General James Kabarebe and other prominent RPF personalities, such as Jean Leonard Dukuzumuremyi and Dr Jean Damascene Bizimana from the association IBUKA for the Tutsi survivors and the (Commission Nationale de Lutte contre le Genocide) CNLG respectively, have for years publicly warned Tutsis about preserving their gains. As a strategy to achieve that, they instructed them to harass, intimidate, chase Hutus in every possible way and make their lives difficult as much inside and even outside Rwanda where they found refuge.

Further to such criminal policies led from the top targeting Hutus everywhere, the number of unrecorded and unreported victims will be hard to know. Over the years, in different parts of the world where Hutus managed to settle as refugees, be it in countries like Malawi, Zambia, Congo Brazzaville, Democratic Republic of Congo and elsewhere, cases of Hutu refugees who were killed or whose properties were destroyed, and careers irremediably interrupted by Rwandan agents are numerous.

The case of Dr Munyakazi Apollinaire who was a lecturer at a US university illustrates one of such stories of the harassment of Hutus living in exile. Though they had managed to overcome adversity, they end up again victims of the RPF’s regime. With the assistance of the US authorities, Munyakazi was ultimately and forcibly returned to Rwanda, tortured and imprisoned in 2016. In 2018 he was sentenced to nine years of imprisonment for revisionism. For years, the elite Hutu which survived 1994 and its aftermath has unfortunately lived in a permanent fear engineered by the RPF’s regime as a strategy to remain in power forever. Today it is Laure Uwase, yesterday it was the young Belgians of Rwandan origin candidates to local political positions, tomorrow it will be another similar case. 

  1. The continuation of the false narrative of the Rwandan contemporary history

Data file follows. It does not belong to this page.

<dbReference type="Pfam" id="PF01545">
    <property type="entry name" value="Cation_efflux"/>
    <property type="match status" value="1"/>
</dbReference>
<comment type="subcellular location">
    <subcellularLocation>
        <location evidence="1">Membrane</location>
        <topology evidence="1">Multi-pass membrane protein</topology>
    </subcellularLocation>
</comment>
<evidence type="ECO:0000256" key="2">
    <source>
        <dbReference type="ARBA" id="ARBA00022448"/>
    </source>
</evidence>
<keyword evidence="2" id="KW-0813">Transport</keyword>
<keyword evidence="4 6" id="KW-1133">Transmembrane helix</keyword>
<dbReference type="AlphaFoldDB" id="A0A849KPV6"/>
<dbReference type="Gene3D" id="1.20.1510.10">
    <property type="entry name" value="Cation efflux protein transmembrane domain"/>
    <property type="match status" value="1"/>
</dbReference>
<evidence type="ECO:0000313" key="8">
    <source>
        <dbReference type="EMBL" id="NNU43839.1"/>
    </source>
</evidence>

The main features of the official narrative of the Rwandan recent history are that only Tutsis died as victims of the 1994 genocide and that Hutus who died during that period were either moderate who sympathized with the Tutsi victims or were either war’s collaterals. It is worth noting that since 2018, with the support of its external lobbies, Rwanda transformed the designation of that tragedy into only the genocide against the Tutsis, whereas it was initially called the Rwandan genocide when the International Criminal Tribunal for Rwanda was set up. 

Surprisingly, in April 2020, US, UK and Japan, countries which normally aligned themselves with the official narrative at least publicly, contested the RPF’s regime intention to ignore or erase Hutu victims from the country’s most deadly tragedy in its entire history. The US Ambassador to the UN, Kelly Craft, said that “the United States is concerned that changes made to the text – starting in 2018 and extended today – narrow the focus of the resolution to the Genocide against the Tutsi in Rwanda and fail to fully capture the magnitude of the violence that was committed against other groups.  Many Hutu and others were also killed during the genocide, including those murdered for their opposition to the atrocities that were being committed.  Failing to honour and remember these victims presents an incomplete picture of this dark part of history.

For the RPF to insist that only Tutsis died during the Rwandan genocide of 1994, this is a critical policy with serious and damaging political consequences for the majority Hutu whose victims have been ignored so far. The discriminatory practices they have been suffering from since result from that position of the Tutsi ruling elite in Rwanda. And the Uwase case falls in the line of such orientations of excluding Hutu wherever possible in the life of the country.

  1. The presumption of ignorance attributed to the Belgian parliament